Can You Put Conditioner In Dry Hair? ANSWERED!

Not sure what’s the best way to condition your hair? You’ve come to the right place. I’m busting all the myths about putting hair conditioner on dry hair.

You can put conditioner on dry hair even though it’s a lot more difficult to do so than applying conditioner on wet hair. This is because the conditioner needs to absorb into the hair follicles which is harder to do with dry hair. That said, if you apply conditioner on dry hair, let it rest for some time before rinsing it out.

I know there’s a lot of advice out there about how to best condition your hair, it can get overwhelming. That’s why I’ve decided to put my detective hat on for this article and get to the bottom of this once and for all! Take a look!

How To Apply Conditioner On Dry Hair

To apply conditioner to dry hair, section off your hair so you can coat all your hair strands; if you’re using professional hair conditioners, you need a dime-sized amount, but if you’re using a drugstore product, you need more as they’re watered down. Apply the conditioner to your hair’s ends and length. Then wait 30 minutes before rinsing it out.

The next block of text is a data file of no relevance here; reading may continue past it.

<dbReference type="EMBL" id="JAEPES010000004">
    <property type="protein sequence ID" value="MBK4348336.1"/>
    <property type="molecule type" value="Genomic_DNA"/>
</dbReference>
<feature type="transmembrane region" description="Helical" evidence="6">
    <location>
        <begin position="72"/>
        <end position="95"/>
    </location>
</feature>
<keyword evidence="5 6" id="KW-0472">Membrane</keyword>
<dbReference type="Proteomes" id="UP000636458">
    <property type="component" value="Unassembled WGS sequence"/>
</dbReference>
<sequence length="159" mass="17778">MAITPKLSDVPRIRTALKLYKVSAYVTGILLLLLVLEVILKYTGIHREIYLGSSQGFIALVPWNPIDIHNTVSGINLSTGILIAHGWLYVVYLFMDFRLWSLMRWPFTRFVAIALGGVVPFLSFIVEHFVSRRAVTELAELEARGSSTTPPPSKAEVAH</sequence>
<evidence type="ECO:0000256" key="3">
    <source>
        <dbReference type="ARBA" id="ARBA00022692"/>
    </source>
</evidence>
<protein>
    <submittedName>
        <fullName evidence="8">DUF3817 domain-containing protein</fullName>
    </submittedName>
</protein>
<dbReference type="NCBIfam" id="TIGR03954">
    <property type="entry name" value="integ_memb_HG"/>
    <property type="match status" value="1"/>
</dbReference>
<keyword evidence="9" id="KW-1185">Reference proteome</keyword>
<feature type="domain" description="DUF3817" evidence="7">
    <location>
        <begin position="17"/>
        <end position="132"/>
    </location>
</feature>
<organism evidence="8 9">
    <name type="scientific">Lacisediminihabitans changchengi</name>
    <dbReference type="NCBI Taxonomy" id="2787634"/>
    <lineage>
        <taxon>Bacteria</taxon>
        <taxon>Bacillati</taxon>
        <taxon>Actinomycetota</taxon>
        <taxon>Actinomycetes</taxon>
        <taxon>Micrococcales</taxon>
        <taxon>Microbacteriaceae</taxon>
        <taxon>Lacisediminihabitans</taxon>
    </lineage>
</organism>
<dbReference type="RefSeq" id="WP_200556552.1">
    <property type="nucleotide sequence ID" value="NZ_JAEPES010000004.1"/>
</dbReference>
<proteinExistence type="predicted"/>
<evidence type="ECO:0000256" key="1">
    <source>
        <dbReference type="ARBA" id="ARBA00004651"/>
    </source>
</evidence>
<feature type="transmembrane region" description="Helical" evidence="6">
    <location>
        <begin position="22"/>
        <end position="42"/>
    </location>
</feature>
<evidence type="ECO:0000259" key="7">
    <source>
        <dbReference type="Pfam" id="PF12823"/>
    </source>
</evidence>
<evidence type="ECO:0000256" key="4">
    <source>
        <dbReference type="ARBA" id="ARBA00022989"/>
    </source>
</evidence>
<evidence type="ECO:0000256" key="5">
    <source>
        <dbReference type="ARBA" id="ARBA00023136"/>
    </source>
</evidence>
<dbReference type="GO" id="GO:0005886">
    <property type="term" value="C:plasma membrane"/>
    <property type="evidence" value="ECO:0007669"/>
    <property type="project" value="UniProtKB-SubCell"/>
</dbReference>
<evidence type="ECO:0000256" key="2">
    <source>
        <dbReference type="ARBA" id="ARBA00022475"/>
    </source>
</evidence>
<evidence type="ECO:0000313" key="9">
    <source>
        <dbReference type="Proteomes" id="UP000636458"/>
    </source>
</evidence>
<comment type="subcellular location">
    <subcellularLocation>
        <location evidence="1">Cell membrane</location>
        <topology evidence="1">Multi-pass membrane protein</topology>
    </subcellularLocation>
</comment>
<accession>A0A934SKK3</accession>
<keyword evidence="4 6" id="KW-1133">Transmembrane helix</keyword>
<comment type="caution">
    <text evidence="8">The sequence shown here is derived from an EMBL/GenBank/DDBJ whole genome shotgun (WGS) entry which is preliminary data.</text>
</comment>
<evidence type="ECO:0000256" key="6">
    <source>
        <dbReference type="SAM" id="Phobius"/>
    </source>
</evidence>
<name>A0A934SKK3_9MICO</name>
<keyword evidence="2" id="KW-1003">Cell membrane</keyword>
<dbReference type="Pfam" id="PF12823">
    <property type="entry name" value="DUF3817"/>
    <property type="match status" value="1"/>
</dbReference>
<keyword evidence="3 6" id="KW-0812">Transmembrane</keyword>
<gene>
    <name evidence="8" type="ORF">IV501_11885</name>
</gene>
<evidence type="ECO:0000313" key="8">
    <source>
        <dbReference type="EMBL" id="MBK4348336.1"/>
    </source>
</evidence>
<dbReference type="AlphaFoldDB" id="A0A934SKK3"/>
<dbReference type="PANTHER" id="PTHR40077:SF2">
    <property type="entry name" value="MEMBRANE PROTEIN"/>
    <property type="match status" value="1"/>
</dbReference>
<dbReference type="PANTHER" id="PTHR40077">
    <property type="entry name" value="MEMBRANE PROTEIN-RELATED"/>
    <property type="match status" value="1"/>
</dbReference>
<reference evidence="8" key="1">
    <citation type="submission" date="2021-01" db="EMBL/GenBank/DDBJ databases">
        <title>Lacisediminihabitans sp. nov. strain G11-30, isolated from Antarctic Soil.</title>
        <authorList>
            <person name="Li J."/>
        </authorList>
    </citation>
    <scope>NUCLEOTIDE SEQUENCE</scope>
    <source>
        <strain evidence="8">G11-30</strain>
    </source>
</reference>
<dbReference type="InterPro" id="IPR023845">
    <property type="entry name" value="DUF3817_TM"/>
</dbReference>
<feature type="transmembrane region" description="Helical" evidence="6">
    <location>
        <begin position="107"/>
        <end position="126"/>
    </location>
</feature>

1. Choose The Right Hair Conditioner

It is crucial that you use a hair conditioner that suits your hair type. The right kind of conditioner will fix the damage done by hot styling tools, harmful chemicals, and the normal wear-and-tear that your hair encounters consistently.

When shopping for hair conditioners, choose one that is advertised for your particular hair needs; regardless of whether you have wavy/curly and frizzy hair, damaged or dry hair, color-treated hair, fine hair, lank and limp hair, or relaxed hair, there is a particular conditioner that can help with each of your hair’s needs.

2. Section Off Your Hair

Since you’re applying conditioner onto dry hair you will need to section off your hair. This will make it easier to work the conditioner into your hair as it will require you to physically rub and massage the conditioner in to make sure your hair follicles absorb it. This is why it is better if you work with one section at a time to make sure you don’t miss any hair!